...
...
Well, as I posted from the NOAA discussion this morning it _does_ have some rare coincidences of being both a very large tropical cyclone that is approaching and going to merge w/ a strong warm/cold front almost directly at the time of landfall. That is, indeed, while not unheard of, a rare event and has potential for some serious consequences.
As of 5PM EDT, the discussion behind the scenes is that the transition from tropical hurricane to extra-tropical cyclone has occurred but there's still plenty to be concerned over regarding the flood conditions. I didn't look up surge heights altho heard on one news report that a fair amount of damage has occurred along the Atlantic City boardwalk area...

...
Just because it _could_ have been a Cat 1 or 2 and had more wind associated doesn't mean it still isn't a major event.
It does appear from what I can see that the real cold may be just far enough behind to avoid a really serious snow event in the northern sections simultaneous altho I was watching the NC coast warnings earlier since elder son is in Raleigh area and noticed they're expecting snowfalls in the multi-feet range in the mountains...
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Is that because you drank too much wine the night before? ;)
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On 10/29/2012 2:23 PM, Lee Michaels wrote:

It is because even an enormous category 5 hurricane does not reek devastation at it's edge. You typically have to be with in about 50 miles of the eye to see any serious/sustained hurricane force winds. Add to that if you are south west of the storm you get very little wind and rain unless you are within about 50 miles of the center. Every storm is different but this particular storm, Sandy, is a baby hurricane/tropical storm. If the storm stalls there will be lots of flooding. If it continues to move as fats as it has been it will likely be a rain event.
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So far, so good, still. Sandy is supposed to make landfall around 6PM, an hour from now. Then it'll go inland slowly and curve around to the north and northeast west of here and then towards Maine. The lights have flickered a tiny bit, twice. There is a bunch of people out of power a few miles east. There has only been about 1/2" rain, but pretty strong wind gusts, increasing in strength. So far it is not cold at all, ~60F. The hullabaloo is about the expected huge storm surge on top of the bimonthy spring tide (full moon tonight). That's why the subways shut down, as well as some tunnels. A number of bridges are also shutting down, including the George Washington and Tappan Zee bridges, major east west crossings of the Hudson river.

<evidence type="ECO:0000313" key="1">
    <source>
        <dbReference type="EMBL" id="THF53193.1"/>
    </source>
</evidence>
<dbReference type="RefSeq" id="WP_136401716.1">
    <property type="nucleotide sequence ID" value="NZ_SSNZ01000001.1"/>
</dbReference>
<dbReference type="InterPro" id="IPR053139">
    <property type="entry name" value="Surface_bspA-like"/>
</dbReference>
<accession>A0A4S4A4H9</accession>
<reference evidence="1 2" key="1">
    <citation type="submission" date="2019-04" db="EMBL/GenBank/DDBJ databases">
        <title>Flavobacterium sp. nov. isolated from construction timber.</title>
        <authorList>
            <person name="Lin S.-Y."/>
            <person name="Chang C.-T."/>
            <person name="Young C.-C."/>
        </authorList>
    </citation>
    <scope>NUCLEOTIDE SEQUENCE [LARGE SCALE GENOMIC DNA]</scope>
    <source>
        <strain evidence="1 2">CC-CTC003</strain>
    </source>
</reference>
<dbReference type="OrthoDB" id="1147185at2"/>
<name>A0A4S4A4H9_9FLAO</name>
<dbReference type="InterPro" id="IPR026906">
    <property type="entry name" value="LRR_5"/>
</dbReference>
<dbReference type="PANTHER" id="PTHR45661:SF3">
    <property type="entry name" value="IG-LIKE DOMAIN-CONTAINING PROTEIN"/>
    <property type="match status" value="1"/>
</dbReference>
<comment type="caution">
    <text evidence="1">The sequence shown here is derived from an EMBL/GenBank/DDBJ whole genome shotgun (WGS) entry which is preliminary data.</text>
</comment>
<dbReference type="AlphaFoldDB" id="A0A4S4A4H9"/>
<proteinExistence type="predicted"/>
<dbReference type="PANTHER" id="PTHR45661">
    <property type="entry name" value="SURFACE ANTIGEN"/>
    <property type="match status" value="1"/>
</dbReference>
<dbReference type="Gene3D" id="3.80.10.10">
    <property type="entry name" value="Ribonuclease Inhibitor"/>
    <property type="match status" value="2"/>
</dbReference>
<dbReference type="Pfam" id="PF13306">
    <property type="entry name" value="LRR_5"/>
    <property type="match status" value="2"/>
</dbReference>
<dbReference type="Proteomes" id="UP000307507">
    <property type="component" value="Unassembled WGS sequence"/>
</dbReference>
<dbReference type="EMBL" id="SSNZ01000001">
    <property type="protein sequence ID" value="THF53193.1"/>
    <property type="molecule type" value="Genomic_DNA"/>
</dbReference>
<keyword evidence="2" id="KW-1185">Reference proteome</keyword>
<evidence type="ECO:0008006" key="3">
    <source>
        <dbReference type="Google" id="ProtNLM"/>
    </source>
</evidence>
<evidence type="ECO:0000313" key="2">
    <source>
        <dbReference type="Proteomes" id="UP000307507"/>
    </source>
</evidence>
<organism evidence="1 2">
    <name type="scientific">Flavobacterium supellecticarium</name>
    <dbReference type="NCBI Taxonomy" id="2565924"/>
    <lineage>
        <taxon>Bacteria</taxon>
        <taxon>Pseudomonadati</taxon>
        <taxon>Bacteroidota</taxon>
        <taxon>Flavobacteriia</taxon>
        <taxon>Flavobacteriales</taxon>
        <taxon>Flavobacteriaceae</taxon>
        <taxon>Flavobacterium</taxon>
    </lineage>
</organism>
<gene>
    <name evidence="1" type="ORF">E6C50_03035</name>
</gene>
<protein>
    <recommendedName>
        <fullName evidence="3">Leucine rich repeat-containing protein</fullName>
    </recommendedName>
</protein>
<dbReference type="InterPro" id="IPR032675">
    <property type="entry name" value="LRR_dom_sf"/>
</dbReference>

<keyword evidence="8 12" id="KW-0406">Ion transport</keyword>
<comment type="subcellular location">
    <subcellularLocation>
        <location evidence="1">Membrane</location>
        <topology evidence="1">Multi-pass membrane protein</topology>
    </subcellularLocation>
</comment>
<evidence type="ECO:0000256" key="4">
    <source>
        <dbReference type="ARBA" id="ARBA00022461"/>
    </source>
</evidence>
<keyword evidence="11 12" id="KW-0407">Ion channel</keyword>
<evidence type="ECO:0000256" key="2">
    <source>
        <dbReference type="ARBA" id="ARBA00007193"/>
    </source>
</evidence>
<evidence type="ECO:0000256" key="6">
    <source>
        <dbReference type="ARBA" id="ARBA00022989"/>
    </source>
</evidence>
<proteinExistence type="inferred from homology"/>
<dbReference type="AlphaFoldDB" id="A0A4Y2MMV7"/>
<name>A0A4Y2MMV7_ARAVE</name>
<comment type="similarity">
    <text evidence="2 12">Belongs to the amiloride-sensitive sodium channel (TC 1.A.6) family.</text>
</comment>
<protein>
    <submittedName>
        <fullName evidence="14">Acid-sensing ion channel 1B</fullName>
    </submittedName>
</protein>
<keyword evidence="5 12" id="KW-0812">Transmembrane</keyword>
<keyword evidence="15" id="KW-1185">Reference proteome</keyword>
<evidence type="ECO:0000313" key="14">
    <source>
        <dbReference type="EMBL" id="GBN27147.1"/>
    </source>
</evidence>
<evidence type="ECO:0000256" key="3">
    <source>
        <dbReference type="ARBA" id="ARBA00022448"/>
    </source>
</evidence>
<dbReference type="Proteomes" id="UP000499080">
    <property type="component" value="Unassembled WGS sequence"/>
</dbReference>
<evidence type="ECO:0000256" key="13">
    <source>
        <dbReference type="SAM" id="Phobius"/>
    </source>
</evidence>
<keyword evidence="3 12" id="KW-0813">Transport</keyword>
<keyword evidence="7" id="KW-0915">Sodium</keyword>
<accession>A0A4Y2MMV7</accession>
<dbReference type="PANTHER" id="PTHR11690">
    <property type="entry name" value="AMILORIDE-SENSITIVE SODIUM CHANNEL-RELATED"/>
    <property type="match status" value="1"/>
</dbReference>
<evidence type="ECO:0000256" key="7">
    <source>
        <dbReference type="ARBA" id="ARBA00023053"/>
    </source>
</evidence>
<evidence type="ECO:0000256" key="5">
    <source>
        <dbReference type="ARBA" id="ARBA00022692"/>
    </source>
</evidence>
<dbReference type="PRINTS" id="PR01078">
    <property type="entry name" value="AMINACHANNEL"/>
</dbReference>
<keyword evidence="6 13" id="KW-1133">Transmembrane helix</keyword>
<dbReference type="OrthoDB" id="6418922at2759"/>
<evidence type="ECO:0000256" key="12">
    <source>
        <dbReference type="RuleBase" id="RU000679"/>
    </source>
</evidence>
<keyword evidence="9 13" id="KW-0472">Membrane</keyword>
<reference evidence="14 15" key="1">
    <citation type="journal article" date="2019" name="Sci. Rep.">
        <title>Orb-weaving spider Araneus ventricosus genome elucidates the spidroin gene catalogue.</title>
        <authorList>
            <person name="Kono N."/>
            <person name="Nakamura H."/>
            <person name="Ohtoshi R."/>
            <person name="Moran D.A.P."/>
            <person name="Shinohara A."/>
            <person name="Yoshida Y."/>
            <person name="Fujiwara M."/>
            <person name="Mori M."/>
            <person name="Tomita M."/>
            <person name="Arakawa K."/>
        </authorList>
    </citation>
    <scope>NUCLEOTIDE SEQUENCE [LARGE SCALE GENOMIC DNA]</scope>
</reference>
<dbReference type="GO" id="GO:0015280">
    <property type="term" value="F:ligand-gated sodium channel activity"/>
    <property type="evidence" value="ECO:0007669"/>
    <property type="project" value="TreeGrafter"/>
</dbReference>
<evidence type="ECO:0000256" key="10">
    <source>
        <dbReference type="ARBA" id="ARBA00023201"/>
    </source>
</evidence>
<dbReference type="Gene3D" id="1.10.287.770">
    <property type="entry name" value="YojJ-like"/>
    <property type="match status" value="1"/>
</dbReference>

We could go to the Dutch House for diner (it's walking distance), but we have been eating too much lately, and there is plenty of food in the fridge.
--
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Han
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On 10/29/2012 09:20 AM, Han wrote:

Apparently underground utilities have their drawbacks, at least in lower Manhattan!
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Slowly recovering from 99 hrs of blackout. We were lucky that we got power back Friday evening, some parts of town are still without, expecting to get it back tonight.
Yes, underground has disadvantages, especially if (like the Manhattan VA) you put emergency generators and electrical substations where flood waters can reach them. The VA had a flood that got into the subbasement some 2 or 3 decades ago (East River rose up and put the cars in the parking lot underwater to over their hoods). That lesson wasn't heeded when they put the new and improved emergency generators in the subbasement ...
I would have thought that normally underground utilities (for distribution) would be reasonably water proof.
The fairly rapid recovery in lower Manhattan proves that underground utilities do work properly. Now if the expletive deleted will plan better for proper placement of the essential equipment ...
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Han
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Most IT generators are located on tops of buildings. But most battery backup systems are in the basement due to weight.
Do you see a problem with salt water and batteries???
I worked at AT&T years ago, the NOC had the batteries 3 floors below... just can't see that being bad where that building was located. But put it closer to the shore and I can't see that being smart.
On 11/4/2012 11:07 AM, Han wrote:

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tiredofspam <nospam.nospam.com> wrote in

Ummm, salt water would only be a problem if it formed a path between battery terminals or wiring. But that could indeed become a problem if the pumps failed ...

You mean the old ATT building close to the Brooklyn bridge?
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Han
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No, in NJ...
I won't say where. Even though I don't work there any longer, they don't like the NOC locations disclosed. Understandable especially in todays times, and I left them in 9
On 11/4/2012 1:41 PM, Han wrote: